IBM, Sun broaden Unix server lines
The IBM p670 eServer can store up to 3.5T in its 24-inch-wide cabinet.
Two enterprise server vendors have adapted their big Unix servers for the midrange market.
IBM Corp.'s four- to 16-way p670 eServer incorporates the technical features of its 32-way sibling, the p690 [GCN, Nov. 19, 2001, Page 26], said Jim McGaughan, an IBM product marketing director.
Sun Microsystems Inc.'s 52-CPU Sun Fire 12K, code-named Starkitty during development, fills a gap between the 24-processor Sun Fire 6800 and the high-end Sun Fire 15K, Sun chief competitive officer Shahin Khan said.
Like the IBM p690, the p670 uses IBM's 64-bit Power4 chips, each combining two microprocessors with on-chip cache and a high-bandwidth switch. The p670 is available with 1.1-GHz Power4 CPUs, McGaughan said.
Users can divide the p670 into as many as 16 virtual servers for consolidation projects. The cabinet-style chassis holds up to 3.5T, up to 128G of main memory and 60 PCI expansion slots.
The new eServer will run AIX 5L, IBM's proprietary version of Unix, as well as the 64-bit Linux operating system expected later this year.Big, big sister
Like its larger sibling, the Sun Fire 12K has a so-called uniboard architecture. Each uniboard holds four 900-MHz UltraSparc III CPUs and 16G of memory, for a maximum system memory of 288G, Khan said.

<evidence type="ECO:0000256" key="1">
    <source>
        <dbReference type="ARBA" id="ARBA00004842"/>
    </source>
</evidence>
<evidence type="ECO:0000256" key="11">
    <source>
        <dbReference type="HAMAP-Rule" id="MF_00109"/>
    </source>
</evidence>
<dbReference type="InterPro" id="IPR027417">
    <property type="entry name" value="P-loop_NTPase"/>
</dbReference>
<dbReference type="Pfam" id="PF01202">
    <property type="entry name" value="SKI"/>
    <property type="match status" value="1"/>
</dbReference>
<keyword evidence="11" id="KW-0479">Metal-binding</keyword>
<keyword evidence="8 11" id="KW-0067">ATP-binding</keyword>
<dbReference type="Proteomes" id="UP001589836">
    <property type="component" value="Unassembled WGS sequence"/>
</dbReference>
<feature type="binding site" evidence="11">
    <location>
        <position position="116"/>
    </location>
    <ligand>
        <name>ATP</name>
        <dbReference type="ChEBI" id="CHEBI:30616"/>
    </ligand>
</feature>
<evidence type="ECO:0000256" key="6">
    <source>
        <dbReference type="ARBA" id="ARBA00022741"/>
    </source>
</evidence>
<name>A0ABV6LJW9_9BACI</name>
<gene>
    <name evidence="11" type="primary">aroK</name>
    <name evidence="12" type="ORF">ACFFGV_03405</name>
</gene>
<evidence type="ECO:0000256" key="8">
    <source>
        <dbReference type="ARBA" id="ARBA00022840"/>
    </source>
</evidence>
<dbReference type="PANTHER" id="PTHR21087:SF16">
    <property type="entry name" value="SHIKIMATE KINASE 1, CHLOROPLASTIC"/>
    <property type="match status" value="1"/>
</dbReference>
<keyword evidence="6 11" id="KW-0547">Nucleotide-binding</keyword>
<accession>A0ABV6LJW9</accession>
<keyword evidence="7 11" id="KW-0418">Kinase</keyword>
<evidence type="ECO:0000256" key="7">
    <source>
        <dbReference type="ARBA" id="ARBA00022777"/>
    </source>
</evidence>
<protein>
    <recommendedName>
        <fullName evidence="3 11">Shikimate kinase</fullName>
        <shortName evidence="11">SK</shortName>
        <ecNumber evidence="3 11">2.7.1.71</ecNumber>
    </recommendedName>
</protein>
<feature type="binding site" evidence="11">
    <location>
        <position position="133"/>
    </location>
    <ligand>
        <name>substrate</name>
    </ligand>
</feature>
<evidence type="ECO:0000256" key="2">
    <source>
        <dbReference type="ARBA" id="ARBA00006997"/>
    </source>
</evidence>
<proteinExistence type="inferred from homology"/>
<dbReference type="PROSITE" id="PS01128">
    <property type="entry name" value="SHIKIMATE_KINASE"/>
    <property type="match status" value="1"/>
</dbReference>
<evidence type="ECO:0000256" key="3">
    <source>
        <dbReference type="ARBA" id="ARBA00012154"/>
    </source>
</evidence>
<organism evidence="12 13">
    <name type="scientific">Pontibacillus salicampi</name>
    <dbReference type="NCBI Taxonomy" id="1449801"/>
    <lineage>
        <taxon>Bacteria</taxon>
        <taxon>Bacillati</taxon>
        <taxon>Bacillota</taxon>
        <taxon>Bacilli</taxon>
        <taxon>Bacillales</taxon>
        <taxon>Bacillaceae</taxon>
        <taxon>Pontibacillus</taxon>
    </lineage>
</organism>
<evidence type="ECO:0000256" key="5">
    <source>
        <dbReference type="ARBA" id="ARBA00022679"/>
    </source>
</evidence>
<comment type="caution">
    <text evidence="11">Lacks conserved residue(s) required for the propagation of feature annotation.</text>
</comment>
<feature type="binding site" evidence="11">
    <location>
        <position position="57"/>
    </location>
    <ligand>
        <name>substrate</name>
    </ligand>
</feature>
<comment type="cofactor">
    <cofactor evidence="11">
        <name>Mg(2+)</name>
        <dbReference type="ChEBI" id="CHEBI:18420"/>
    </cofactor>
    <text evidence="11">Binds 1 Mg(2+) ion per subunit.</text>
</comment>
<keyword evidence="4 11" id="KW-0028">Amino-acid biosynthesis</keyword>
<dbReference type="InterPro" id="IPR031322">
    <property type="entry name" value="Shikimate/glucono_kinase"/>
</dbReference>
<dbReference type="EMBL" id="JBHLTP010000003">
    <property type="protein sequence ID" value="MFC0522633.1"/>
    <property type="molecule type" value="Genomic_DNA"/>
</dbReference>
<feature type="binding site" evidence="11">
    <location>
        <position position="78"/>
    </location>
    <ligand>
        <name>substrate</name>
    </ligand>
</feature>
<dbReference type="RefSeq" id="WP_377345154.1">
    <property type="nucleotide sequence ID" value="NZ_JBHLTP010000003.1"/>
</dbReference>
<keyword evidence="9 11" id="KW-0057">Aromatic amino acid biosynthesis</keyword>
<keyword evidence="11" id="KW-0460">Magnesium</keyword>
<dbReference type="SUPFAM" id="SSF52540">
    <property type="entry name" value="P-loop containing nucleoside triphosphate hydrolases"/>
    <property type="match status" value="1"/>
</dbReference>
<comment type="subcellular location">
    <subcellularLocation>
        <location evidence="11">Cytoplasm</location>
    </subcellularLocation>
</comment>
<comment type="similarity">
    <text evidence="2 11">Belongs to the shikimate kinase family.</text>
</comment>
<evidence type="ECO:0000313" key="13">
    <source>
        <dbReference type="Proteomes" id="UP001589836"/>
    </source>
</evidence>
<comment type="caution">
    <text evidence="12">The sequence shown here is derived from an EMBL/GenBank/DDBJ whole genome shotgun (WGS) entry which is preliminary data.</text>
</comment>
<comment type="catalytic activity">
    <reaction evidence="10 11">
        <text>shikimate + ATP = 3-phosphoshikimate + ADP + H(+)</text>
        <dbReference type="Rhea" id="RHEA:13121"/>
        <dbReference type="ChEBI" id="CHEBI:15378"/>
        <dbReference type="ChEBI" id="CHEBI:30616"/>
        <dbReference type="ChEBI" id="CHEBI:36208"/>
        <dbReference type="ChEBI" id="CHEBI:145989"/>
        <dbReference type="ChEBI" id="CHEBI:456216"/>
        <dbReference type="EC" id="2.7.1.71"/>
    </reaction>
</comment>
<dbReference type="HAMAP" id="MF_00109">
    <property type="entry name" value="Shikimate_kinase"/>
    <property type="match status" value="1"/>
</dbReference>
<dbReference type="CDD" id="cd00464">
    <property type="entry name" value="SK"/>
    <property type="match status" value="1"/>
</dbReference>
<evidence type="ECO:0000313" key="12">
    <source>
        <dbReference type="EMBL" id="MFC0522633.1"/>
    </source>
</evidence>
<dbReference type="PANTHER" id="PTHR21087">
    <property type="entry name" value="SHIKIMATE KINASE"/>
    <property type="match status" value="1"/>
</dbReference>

Sun will sell field upgrades to its forthcoming UltraSparc IV processors, and the entire Sun Fire 12K can be upgraded to a Sun Fire 15K without changing its serial number or IP address, Khan said.
Sun will offer software partitioning for both the 12K and the 15K under the new Solaris 9 operating system. The Sun Fire 12K will cost about $750,000, depending on options.
A four-way IBM p670 with 4G of main memory and two 18G drives lists for $175,000, McGaughan said. An eight-way system lists for $317,000, a 16-way for $535,000.
Contact IBM at 800-426-2255 and Sun Microsystems at 888-843-5282.